A storm of records
In January 2020 a low pressure system originated in the North Atlantic and developed into a rain and wind storm the Western Mediterranean. It was named Gloria on the 18th January by the Spanish National Meteorological Agency (AEMET). It affected areas of Spain, France, Morocco and Portugal, but Eastern Spain and Southern France were particularly hit. In Spain, the storm killed at least 13 people due to flooding, mudslides, flying objects and hypothermia.
The storm generated heavy rainfall rates and very high winds that broke multiple records (AEMET). For example, in Mallorca (Balearic Islands), wind speed measurements reached 110 km/h and stations in mainland Spain recorded wind speeds up to 133 km/h (Puerto de Leitariegos, Asturias). In Catalonia, Valencian Region, Murcia and Andalusia saw record-breaking rainfall totals. Total precipitation during the event exceeded 300 mm in seven different stations and the maximum total was recorded at Barx (Valencia) with a highest total of 433 mm. Other precipitation records include 24-h accumulated rainfall of 224.4 mm (Horta de San Joan, Tarragona) and multiple 24-h records above 150 mm. Heavy snowfall and blizzards were also highly impactful and the snow level dropped to 300 m.a.s.l. In Villafranca (Castellón), 86 cm of snow fell over 24h, setting a new record in Spain, which previously stood at 80 cm at the same location and dated back to 1968.
Weather conditions also generated a storm surge in the westernmost part of the Mediterranean Sea that caused severe flooding (Amores et al. 2020), sometimes combined with floods from heavy rainfall on land. The Ebro river delta was especially affected and large areas of the delta were swept up.
The largest significant wave height in recorded history in the Mediterranean Sea was measured at the buoy off the coast of Valencia. Storm Gloria generated a record-breaking significant wave height of 8.44 m, which surpassed the previous record for the entire Mediterranean set in Mahon (Menorca) at 8.15m.
This is not the maximum wave height but the mean height of the highest third of any wave set. In fact, near Dragonera (an island off Mallorca), a buoy detected a maximum wave height of 14.2m during Storm Gloria.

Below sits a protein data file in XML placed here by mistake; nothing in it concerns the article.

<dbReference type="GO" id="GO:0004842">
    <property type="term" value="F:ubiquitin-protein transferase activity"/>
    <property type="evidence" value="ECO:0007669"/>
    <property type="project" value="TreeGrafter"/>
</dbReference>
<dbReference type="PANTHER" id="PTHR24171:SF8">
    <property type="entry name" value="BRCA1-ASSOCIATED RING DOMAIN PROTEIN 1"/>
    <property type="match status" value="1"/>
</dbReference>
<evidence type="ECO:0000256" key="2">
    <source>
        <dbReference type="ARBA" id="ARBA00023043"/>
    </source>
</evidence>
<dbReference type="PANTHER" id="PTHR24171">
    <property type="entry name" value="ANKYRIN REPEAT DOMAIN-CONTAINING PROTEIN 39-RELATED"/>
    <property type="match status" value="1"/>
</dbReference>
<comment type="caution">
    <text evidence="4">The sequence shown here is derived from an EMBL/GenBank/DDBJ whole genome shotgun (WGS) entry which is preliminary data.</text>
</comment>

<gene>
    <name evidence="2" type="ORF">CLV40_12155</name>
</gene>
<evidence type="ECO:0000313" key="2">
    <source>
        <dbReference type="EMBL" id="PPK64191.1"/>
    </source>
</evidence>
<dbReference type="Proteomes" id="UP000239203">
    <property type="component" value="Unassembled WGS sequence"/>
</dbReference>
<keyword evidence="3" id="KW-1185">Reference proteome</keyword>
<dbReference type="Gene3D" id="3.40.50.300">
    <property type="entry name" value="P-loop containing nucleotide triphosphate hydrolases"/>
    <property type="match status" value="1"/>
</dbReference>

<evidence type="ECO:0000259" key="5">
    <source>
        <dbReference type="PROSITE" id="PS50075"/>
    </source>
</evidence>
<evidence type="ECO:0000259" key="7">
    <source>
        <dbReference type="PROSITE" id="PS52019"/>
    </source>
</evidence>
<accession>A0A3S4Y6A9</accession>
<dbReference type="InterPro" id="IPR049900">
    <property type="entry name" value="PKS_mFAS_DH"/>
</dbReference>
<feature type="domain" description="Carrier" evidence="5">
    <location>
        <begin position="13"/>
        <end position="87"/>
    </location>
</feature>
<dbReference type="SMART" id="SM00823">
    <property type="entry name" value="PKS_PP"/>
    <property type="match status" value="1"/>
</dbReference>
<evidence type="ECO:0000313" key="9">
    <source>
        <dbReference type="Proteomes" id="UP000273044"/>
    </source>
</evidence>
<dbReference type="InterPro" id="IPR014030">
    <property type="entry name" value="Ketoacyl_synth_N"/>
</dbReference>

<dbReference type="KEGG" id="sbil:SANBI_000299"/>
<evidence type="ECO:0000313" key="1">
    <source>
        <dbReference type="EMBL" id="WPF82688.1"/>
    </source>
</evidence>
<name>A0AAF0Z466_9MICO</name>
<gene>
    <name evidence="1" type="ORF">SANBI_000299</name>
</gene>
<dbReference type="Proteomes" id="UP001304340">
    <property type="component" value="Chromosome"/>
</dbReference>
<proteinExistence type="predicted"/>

The storm produced an intense lightning activity. In the eastern coast of Spain, a total of 3035 strikes were recorded during one day (21st Jan), which is the highest ever (since 1990) count for the Valencian region over a day.
According to AEMET, a vortex in the upper levels of the atmosphere that generated in the North Atlantic moved towards the east while a low pressure system began to build in the lower levels. The system entered through the Bay of Biscay and landed on the Iberian Peninsula on the 18th January 2020. It was yet a weak cyclone that crossed the Iberian Peninsula and met the the Western Mediterranean, where it slowly deepened and got its name Gloria. It remained in the region for a few days but it never became a very deep low. It was rather the presence of a very high pressure system over the British Islands that caused a strong pressure gradient from France to the Balearic Islands. The strong winds that resulted from the gradient generated an intense swell that progressively turned to the west and impacted the eastern coast of Spain. In this process, the center of the system moved south towards the Alboran Sea, where it was absorbed by a larger low-pressure system. This new merged system continued to affect the eastern coast of Spain but the impacted regions where shifting south. The storm remained very active for the next days and produced new convective episodes with significant rainfall rates and hail. The low-pressure system moved to the east in the 26th Jan and dissipated.
Overall, Storm Gloria and the subsequent system supplied with large moisture amounts and produced extreme precipitation events in the Balearic Islands and the eastern mainland. The storm generated three main nuclei of intense precipitation. First over the the eastern end of the Baetic Mountain range, and then over Mediterranean facing sections of the Iberian System and the Pyrenees.
Storm simulation and visualisation
We simulated the weather conditions over the Western Mediterranean during the period 17-25 January 2020. We used the Weather Research and Forecasting (WRF) model version 4.3.1 at 4km spatial resolution and driven by ERA5 reanalysis from the ECMWF. The model outputs were processed to load them in Paraview 5.10, a 3-D visualization software. The video below shows the storm Gloria evolution over the region with focus on precipitation and wind.
The maximum accumulated precipitation totals over the three nuclei are highlighted in the end. The total maximum was registered over the Pyrenees, where a total of 545 mm where simulated. This was also the region where AEMET estimated the highest amounts. The maximum wind speed in the model over the western Mediterranean was ~ 115 km/h. All this simulated values are comparable to estimated records from observations. This kind of videos provide an innovative perspective on meteorological events and the visualization above helps understand the dynamics of the Storm Gloria and the sequence of impacts in the region.
Amores, A., M. Marcos, D. S. Carrió and L. Gómez-Pujol. Coastal impacts of Storm Gloria (January 2020) over the
north-western Mediterranean. Nat. Hazards Earth Syst. Sci. 20, 1955-1968, 2020. https://doi.org/10.5194/nhess-20-1955-2020